How to create a separate instances of components contained in a plugin for every opened IntelliJ window?

Hi all,

im writing a plugin consisting of a tool window with a simple chat functionality. It contains an input area (ui.swing.TextField) and a JTextPane with the chat history. The problem that I'm facing is that regardless of the number of opened Intellij windows there is only one instance of each component created. Which means e.g. when I programatically insert something into the the input area in the second window, it gets inserted to the instance in the first window.

I assume this occurs because of the fact that tool windows get instantiated once for all the windows. Now I'm wondering what is the best way to solve the problem. I was considering using an <applicationListeners> which would determine whether a new window has been opened and if so create a new components accordingly. Is there maybe another solution that I've missed?

Thanks in advance.


Creating separate instances of components contained in a plugin for every opened IntelliJ window can be achieved by ensuring that each window operates independently with its own set of components. Here's a general approach:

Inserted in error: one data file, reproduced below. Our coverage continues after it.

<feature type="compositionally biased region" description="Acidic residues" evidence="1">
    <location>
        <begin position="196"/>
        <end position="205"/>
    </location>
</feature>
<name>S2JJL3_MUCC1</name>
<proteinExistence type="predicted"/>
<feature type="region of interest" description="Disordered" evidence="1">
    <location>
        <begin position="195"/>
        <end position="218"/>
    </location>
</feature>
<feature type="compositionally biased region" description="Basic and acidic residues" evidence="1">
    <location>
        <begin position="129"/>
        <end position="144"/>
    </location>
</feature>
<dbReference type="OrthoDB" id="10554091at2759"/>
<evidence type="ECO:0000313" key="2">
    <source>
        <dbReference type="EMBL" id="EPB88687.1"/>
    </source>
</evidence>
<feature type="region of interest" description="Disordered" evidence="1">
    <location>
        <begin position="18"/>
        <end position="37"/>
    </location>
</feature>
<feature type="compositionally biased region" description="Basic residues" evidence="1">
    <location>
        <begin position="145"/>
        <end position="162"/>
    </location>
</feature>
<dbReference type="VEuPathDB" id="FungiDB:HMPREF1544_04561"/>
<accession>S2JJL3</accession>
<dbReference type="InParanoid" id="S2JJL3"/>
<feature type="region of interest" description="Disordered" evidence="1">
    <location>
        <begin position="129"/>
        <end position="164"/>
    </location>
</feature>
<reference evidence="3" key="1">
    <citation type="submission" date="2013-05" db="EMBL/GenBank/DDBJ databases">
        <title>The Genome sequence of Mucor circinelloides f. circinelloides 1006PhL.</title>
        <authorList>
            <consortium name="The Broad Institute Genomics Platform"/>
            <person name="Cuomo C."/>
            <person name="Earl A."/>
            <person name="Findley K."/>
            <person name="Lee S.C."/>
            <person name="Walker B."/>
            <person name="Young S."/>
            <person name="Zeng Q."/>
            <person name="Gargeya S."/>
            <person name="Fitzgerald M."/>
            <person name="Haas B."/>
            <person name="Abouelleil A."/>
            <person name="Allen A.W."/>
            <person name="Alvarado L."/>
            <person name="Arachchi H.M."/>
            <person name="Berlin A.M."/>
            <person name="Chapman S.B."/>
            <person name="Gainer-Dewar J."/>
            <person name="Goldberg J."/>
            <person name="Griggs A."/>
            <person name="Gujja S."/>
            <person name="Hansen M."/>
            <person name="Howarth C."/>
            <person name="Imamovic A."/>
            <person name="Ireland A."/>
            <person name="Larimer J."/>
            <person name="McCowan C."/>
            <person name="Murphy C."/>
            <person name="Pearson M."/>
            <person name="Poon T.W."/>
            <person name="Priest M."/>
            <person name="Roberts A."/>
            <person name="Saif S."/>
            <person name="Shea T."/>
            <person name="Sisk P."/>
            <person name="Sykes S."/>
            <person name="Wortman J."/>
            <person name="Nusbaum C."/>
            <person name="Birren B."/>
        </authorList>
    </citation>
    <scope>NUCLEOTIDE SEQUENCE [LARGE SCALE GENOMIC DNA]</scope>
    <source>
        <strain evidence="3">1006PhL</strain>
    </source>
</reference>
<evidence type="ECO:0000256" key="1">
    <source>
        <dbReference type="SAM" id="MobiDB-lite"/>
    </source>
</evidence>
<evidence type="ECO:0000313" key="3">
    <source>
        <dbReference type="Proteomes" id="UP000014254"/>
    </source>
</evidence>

Use Project Level Components: If your plugin components are intended to be project-specific (i.e., they operate on project-level data), then you should use project-level components. These components are scoped to each individual project opened in IntelliJ IDEA, ensuring that each window gets its own set of components.

Avoid Application-level Components: Components registered at the application level are shared across all windows and projects within IntelliJ IDEA. Therefore, you should avoid using application-level components if you want separate instances for each window.

Utilize ProjectService and ProjectComponent: If your plugin needs to maintain state or perform actions specific to each project, consider using ProjectService and ProjectComponent implementations. These allow you to manage project-specific resources and actions.

Handle Window Events: You may need to listen for window events to manage the lifecycle of your plugin components appropriately. For example, you can listen for window opening and closing events to create and destroy component instances as needed.

Consider Tool Windows: If your plugin provides tool windows or other UI elements, ensure that these are scoped appropriately to the project or window. You can use ToolWindowFactory to create project-specific tool windows.

Testing: Test your plugin in various scenarios where multiple windows are open to ensure that each window behaves independently and has its own set of components.


Thank you for your answer.